The world doesn't stand still. Case in point: the Georgia runoff election last week made necessary because Republican Sen. Saxby Chambliss failed, barely, to win an absolute majority on Nov. 4. In that contest, Chambliss led Democratic challenger Jim Martin by 3 percent. In the runoff, he won by 14.8 percent. Same candidates, very different result.
Does this mean there has been a major shift toward the Republican Party? By no means. But it does tell us something about the balance of enthusiasm in the days after Barack Obama's historic victory. In Georgia, the Obama campaign did a brilliant job of getting black and young voters to cast early ballots and came within 5 percent of carrying a state that had voted for George W. Bush twice by double-digit margins.
Some 3.9 million Georgians voted -- a 19 percent increase over November 2004. Undoubtedly many of these new voters were eager to cast their votes for the man who will now become America's first black president.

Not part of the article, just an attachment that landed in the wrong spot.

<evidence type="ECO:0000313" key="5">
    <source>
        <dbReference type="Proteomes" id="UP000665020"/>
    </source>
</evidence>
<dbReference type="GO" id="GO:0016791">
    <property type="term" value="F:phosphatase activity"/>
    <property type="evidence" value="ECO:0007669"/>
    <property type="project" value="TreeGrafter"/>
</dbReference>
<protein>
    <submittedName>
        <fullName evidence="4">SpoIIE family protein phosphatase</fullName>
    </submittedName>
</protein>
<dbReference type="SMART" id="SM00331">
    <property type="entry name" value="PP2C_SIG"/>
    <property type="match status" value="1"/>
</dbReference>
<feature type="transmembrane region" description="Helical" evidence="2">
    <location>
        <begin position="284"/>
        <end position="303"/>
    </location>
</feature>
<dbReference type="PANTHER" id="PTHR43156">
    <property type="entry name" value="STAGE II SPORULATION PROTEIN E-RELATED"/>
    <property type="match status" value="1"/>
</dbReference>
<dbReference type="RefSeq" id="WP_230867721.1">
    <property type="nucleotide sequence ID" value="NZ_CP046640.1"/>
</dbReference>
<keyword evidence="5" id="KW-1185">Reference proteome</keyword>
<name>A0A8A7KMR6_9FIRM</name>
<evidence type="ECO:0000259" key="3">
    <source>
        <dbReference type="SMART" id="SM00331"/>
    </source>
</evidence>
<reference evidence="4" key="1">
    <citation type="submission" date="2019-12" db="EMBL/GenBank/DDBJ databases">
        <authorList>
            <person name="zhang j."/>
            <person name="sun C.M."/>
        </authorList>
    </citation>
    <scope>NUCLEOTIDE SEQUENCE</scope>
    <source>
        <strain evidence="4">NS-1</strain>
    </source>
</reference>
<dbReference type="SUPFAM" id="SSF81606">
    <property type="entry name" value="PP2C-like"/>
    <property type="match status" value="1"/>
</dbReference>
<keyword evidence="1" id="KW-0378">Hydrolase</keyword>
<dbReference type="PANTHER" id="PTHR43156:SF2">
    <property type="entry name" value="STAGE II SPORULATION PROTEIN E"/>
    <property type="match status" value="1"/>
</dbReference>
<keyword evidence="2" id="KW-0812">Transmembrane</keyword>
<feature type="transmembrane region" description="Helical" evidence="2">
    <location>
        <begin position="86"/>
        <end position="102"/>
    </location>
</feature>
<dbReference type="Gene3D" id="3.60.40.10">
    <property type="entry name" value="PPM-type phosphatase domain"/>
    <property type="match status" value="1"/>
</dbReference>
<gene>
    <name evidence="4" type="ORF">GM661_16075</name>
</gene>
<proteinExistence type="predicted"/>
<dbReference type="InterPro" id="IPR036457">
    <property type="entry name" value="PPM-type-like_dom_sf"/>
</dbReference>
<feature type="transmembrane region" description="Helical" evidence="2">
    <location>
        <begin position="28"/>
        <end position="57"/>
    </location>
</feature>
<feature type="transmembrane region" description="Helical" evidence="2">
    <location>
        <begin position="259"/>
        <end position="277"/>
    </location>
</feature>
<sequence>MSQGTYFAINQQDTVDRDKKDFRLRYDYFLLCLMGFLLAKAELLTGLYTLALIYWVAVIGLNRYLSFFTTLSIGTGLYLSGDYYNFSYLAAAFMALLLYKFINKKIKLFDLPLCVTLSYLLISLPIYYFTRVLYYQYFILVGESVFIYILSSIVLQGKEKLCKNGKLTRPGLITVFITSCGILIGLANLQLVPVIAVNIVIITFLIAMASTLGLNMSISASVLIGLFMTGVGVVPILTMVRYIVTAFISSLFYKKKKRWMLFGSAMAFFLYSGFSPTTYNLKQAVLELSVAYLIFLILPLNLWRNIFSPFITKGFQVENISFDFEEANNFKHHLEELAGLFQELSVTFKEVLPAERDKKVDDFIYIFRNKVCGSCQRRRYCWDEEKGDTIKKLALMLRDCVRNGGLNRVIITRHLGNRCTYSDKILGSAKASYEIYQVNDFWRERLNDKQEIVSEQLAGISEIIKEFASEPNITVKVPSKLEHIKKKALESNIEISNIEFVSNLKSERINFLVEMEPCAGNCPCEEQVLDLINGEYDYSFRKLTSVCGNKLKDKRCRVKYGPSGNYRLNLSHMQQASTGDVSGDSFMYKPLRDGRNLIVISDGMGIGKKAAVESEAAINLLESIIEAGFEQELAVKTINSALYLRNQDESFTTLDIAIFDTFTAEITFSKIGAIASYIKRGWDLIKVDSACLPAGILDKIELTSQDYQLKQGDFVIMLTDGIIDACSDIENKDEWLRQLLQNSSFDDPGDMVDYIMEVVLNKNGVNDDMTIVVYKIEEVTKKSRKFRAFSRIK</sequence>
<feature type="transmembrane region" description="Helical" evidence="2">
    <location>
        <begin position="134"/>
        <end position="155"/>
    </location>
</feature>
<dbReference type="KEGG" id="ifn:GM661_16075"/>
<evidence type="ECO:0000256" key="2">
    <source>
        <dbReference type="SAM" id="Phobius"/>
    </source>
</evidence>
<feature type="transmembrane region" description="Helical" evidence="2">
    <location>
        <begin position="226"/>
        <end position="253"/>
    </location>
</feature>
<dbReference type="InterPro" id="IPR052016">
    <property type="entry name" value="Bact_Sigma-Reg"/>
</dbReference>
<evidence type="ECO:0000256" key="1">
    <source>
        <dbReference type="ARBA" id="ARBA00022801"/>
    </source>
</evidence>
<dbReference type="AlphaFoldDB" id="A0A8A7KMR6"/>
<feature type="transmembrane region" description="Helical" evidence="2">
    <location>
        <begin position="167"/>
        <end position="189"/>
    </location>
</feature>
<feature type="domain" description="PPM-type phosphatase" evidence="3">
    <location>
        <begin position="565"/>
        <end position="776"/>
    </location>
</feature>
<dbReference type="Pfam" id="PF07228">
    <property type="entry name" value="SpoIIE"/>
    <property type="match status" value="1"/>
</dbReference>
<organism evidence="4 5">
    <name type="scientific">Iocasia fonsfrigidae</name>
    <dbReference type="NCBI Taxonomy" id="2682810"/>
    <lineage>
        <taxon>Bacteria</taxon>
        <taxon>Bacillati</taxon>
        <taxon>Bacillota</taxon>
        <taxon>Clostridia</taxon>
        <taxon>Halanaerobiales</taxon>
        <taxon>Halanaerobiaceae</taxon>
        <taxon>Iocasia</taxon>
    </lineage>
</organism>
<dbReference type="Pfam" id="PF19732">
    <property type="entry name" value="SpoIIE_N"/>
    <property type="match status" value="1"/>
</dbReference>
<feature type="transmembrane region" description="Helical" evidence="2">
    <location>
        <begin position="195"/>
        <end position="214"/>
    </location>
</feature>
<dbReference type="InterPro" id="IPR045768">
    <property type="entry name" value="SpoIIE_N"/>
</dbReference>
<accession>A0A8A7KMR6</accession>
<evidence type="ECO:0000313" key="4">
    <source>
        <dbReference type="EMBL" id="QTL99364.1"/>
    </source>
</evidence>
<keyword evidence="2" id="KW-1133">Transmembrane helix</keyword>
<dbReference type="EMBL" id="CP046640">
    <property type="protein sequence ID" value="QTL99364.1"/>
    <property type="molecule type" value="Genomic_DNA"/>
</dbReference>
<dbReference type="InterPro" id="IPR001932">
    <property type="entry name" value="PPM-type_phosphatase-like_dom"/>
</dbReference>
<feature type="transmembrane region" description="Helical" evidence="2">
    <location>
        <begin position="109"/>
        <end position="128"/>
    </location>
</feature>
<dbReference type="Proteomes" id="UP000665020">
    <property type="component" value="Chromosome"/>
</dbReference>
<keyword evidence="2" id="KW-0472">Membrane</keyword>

But that level of enthusiasm was not sustained in the more routine circumstance of choosing one of two white men to serve a six-year term in the Senate. Turnout on Dec. 2 was about 2.1 million votes (with 3 percent of precincts not reporting as this is written).
For the November contest, about one-third of early voters were black; for the December contest, it was about one-quarter. Examination of the county returns suggests that black turnout lagged far behind November except in the inner Atlanta metro area, where black political organizations have been active for several decades. Young voter turnout was, I suspect, down markedly, as well. All of which suggests that the enthusiasm that played such a large part in Obama's November victory may not be there for Democrats in elections when Obama is not on the ballot.
Other factors were in play, as well. With 58 Democrats elected to the Senate and the race in Minnesota in the recount stage, a Martin victory might have meant that Obama's party would have the 60 votes it needs to break any Republican filibuster. Many voters interviewed at the polls said they didn't want to give the Democrats all that power. Americans tend to like checks and balances, particularly if, as is the case in Georgia, most of them don't tend to favor the party that threatens to win all-out control.
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